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1.
Dis Aquat Organ ; 152: 61-71, 2022 Nov 17.
Artigo em Inglês | MEDLINE | ID: mdl-36394141

RESUMO

Despite being the most abundant sea turtle in the world, the olive ridley turtle Lepidochelys olivacea is classified as Vulnerable by the IUCN. There is evidence of congenital malformations in hatchlings, and the associated causes are multifactorial, with both genetic and environmental sources. Santuario Playa Ceuta (SPC) is a sanctuary for the olive ridley, located at the northernmost region of its nesting range in the Mexican Pacific. The objective of this study was to identify and quantify the prevalence and severity of congenital malformations in olive ridley embryos/hatchlings in SPC during the 2017 nesting season. We collected 62907 eggs from 643 relocated nests that were moved to a hatchery, of which 4242 eggs with obvious development did not hatch and were analyzed for this study. Hatching success was 53.9%, with 22.5% of nests (n = 145) and 0.54% of eggs (n = 344) showing embryos or hatchlings with malformations. The nest severity index was 2.4 (range: 1-10) malformed embryos or hatchlings per nest, and the organism severity index was 1.4 (range: 1-7) malformations per malformed embryo or hatchling. Leucism was the most prevalent malformation (34.4%; 170/494 total observed), with the craniofacial region showing the greatest diversity of malformations (17/35 types). Given the geographical position of SPC, extreme environmental conditions (e.g. cold, heat, and dryness) could be one of the main causes of teratogenesis in this species. However, more studies are needed regarding the presence of contaminants, genetic factors, health assessments of nesting females, and malformation rates of nests that remain in situ versus those that are relocated.


Assuntos
Tartarugas , Feminino , Animais , México/epidemiologia
2.
Ecol Evol ; 12(7): e9122, 2022 Jul.
Artigo em Inglês | MEDLINE | ID: mdl-35866022

RESUMO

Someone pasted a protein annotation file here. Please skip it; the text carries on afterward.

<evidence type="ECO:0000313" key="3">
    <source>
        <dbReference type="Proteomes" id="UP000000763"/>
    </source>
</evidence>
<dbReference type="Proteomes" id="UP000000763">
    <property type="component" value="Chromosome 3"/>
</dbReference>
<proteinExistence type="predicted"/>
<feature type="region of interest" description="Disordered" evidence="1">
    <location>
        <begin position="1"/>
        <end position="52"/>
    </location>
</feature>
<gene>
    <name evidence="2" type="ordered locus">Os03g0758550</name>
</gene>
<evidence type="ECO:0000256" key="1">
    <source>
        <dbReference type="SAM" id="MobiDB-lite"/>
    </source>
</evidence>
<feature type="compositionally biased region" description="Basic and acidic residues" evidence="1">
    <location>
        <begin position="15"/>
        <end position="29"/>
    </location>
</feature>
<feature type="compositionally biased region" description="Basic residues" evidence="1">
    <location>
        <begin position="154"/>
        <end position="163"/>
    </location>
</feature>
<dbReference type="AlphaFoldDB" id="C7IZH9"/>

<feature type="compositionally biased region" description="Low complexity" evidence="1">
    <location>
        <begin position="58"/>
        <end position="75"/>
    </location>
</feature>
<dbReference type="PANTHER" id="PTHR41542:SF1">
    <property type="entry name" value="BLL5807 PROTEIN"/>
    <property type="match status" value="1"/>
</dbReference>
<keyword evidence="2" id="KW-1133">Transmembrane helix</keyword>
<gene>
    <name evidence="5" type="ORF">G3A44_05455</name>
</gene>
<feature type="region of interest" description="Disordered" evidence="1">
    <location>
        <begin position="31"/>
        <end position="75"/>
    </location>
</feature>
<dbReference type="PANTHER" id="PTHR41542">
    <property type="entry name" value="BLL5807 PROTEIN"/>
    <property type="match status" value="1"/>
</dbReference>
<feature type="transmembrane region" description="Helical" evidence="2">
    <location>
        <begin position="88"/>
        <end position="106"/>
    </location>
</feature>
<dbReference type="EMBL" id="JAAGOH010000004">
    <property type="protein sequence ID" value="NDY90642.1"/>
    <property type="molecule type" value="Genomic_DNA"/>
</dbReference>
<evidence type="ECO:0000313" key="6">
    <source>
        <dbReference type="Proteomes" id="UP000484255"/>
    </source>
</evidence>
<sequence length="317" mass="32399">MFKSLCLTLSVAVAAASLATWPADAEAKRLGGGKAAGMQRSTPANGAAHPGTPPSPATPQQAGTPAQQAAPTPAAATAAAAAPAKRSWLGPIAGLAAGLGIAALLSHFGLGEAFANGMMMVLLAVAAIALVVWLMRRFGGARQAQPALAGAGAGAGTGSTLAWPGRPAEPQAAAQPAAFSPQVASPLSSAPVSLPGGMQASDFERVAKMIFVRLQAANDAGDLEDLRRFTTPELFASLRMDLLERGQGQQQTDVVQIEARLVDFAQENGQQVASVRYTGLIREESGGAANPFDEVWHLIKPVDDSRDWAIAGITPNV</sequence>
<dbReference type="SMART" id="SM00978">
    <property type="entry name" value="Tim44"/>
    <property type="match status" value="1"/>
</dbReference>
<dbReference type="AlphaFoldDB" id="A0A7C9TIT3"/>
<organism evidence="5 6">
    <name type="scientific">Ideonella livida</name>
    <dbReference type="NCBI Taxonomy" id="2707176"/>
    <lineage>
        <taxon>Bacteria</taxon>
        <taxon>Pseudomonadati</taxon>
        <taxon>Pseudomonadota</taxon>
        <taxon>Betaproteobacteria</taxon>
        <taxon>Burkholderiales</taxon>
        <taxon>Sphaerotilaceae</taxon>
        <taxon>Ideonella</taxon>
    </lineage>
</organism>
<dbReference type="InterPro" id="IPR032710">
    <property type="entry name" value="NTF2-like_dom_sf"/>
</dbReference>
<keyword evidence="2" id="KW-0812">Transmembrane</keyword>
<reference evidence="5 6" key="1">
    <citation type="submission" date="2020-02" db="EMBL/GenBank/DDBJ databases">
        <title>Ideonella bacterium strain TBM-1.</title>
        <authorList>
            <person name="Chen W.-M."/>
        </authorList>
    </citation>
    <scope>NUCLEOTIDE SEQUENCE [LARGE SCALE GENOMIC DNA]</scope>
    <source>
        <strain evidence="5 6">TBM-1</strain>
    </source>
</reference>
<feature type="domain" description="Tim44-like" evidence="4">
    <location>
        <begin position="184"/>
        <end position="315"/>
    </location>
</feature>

Scavenging plays a vital role in maintaining ecosystem health and contributing to ecological functions; however, research in this sub-discipline of ecology is underutilized in developing and implementing wildlife conservation and management strategies. We provide an examination of the literature and recommend priorities for research where improved understanding of scavenging dynamics can facilitate the development and refinement of applied wildlife conservation and management strategies. Due to the application of scavenging research broadly within ecology, scavenging studies should be implemented for informing management decisions. In particular, a more direct link should be established between scavenging dynamics and applied management programs related to informing pharmaceutical delivery and population control through bait uptake for scavenging species, prevention of unintentional poisoning of nontarget scavenging species, the epidemiological role that scavenging species play in disease dynamics, estimating wildlife mortalities, nutrient transfer facilitated by scavenging activity, and conservation of imperiled facultative scavenging species. This commentary is intended to provide information on the paucity of data in scavenging research and present recommendations for further studies that can inform decisions in wildlife conservation and management. Additionally, we provide a framework for decision-making when determining how to apply scavenging ecology research for management practices and policies. Due to the implications that scavenging species have on ecosystem health, and their overall global decline as a result of anthropic activities, it is imperative to advance studies in the field of scavenging ecology that can inform applied conservation and management programs.